Look, I know this isn’t a big deal for most people above the age of fourteen; even on The Sims, as soon as you stop being a kid you can start pissing about with pots and pans and making whatever the hell goopy carbonara is. But for me, cooking has never been something I’ve, like, done.
When I lived at home, there was the pleasant combination of me having absolutely no interest in my own health, and my parents insisting I ate three times a day: I didn’t crave food, nor did I reject it, I just got on with my life, occasionally going to the kitchen at regular intervals to have rice and breaded chicken nuggets shovelled down my gullet like an industrial-sized wood-chipper. And that was my relation to food for literally all of my life until today.
Having lived off nothing but cereal and toast since New Year’s, and only dabbling in the monthly stir fry or so last term, I googled some cheap vegan recipes, went on an Odyssey to the only Tesco in London that sells things other than ready meals and pre-made sandwiches, bought about half of the necessary ingredients and busked the rest, and threw it all together to create something that wasn’t too shockingly dissimilar to pasta and mushroom source. And it looked rather like vomit, and tasted more of water and chilli powder than much else, but I made that shit.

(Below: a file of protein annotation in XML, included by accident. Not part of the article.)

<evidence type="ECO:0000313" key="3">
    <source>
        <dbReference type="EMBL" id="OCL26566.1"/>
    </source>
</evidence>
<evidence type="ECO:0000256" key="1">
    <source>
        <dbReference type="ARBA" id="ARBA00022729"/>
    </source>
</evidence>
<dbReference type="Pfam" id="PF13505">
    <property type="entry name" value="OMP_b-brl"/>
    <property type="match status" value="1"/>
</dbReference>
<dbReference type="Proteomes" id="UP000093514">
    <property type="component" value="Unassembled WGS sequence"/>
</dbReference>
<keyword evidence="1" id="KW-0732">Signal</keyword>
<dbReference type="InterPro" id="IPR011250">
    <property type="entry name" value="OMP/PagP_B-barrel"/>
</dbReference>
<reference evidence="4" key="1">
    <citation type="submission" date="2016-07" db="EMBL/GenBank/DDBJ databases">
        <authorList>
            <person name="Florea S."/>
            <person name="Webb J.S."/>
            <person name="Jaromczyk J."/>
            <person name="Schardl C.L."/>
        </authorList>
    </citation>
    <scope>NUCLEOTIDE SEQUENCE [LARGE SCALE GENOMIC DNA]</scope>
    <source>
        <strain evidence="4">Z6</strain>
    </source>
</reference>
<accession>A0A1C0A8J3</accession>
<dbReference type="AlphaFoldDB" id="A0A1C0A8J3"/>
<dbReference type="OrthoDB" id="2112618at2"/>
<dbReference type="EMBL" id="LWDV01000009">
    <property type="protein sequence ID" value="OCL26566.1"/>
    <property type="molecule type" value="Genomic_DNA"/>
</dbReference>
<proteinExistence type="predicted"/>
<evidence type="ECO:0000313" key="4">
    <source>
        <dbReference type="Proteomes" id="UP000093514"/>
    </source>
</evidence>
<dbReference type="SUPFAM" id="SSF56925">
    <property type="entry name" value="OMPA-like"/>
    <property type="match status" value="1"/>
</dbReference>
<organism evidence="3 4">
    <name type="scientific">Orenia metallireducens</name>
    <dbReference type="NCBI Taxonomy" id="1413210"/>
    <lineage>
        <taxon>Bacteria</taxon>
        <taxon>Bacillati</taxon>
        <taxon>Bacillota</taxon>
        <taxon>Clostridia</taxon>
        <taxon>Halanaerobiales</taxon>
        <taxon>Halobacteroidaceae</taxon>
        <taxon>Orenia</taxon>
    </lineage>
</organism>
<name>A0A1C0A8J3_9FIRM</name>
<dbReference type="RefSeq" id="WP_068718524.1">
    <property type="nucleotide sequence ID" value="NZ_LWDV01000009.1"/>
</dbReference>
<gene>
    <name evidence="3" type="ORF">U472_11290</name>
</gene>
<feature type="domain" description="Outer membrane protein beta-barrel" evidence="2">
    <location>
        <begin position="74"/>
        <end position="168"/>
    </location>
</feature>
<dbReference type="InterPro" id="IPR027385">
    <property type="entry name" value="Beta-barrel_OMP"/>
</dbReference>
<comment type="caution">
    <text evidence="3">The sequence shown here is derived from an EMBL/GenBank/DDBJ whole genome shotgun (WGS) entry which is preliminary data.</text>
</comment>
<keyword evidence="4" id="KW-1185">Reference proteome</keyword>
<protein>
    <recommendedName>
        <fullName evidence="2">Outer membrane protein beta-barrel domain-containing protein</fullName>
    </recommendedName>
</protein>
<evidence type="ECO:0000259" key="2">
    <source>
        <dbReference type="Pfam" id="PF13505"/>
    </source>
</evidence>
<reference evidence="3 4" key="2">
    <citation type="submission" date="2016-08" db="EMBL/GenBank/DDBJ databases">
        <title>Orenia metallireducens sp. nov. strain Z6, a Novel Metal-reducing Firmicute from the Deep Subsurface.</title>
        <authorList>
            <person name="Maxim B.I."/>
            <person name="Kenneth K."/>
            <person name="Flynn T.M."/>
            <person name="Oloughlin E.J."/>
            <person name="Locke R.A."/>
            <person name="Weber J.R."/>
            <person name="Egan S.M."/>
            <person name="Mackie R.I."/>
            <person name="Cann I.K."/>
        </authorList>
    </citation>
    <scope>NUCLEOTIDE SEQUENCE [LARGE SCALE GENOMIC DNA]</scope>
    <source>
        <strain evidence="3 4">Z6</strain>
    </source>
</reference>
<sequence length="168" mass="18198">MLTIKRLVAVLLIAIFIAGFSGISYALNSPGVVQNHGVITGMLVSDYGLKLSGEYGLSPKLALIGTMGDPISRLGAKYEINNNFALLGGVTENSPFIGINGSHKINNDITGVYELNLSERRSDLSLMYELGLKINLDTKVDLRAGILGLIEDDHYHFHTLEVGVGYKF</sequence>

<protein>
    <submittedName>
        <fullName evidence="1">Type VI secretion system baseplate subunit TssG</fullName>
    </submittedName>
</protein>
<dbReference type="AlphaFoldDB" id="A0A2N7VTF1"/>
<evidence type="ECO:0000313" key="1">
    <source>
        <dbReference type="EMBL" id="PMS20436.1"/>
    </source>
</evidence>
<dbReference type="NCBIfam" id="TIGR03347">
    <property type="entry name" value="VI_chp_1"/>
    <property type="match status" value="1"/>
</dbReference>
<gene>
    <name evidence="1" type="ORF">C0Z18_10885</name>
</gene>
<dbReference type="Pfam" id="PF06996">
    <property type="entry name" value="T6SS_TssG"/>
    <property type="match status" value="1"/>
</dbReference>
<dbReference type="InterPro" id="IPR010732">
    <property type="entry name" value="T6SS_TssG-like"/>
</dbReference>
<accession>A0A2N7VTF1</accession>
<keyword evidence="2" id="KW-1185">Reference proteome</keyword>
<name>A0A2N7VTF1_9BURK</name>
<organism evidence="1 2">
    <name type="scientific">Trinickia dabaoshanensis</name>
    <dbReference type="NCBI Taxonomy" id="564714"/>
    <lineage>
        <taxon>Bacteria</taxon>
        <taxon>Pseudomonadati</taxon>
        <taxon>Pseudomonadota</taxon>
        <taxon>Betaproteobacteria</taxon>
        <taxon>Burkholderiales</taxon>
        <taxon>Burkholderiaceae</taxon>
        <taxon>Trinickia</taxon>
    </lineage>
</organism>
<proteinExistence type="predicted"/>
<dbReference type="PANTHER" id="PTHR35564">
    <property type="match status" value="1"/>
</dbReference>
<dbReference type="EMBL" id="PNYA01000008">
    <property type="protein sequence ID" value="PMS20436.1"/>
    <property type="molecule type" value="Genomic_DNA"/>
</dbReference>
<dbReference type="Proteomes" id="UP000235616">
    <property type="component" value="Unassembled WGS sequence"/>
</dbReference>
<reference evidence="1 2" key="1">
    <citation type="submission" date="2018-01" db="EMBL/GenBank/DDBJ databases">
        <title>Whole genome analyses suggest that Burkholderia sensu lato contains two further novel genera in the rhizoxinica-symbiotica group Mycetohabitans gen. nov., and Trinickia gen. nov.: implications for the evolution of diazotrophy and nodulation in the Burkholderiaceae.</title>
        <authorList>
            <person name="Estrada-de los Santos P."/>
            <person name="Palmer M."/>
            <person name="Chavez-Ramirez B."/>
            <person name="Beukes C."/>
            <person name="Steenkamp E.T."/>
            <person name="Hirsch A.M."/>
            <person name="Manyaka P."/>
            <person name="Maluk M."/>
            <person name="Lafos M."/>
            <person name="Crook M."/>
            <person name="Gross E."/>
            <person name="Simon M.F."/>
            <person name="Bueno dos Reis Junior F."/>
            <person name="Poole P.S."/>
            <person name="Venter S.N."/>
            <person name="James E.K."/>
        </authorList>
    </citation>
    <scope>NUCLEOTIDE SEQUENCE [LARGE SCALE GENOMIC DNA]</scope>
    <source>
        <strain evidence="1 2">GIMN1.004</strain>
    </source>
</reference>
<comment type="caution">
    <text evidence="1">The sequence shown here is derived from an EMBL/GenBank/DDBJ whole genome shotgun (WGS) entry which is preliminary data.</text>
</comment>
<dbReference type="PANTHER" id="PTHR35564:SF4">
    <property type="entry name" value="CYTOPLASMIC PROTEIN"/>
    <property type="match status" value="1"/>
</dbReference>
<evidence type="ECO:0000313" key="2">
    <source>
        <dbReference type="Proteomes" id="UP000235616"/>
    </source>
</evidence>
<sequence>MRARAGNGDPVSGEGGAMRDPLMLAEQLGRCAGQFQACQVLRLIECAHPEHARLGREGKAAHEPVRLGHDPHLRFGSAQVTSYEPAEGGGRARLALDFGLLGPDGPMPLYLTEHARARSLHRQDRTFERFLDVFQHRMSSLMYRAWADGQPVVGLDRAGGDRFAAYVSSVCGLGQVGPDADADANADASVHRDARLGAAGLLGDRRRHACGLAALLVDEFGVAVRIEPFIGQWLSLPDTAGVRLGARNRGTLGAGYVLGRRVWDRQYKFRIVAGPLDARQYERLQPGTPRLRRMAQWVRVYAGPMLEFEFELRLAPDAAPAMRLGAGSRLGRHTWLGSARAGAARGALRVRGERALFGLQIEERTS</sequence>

I might get more into cooking now that life is settling into an old-fashioned revision slog again; I don’t have a society or three to go to every day, nor lectures in the morning to screw up lie-ins and attempts to get the ever-elusive but beautiful ten hours of sleep a night I was getting this time last year. Now, if I can rearrange working times as I did today, I should have a few evenings free to actually make food, which is rather exciting. Because even for me, toast gets old after a while.
Just don’t expect me to sign up to Instagram and star whoring my pictures of spinach casserole and vegan pigs in blankets with you. I have standards.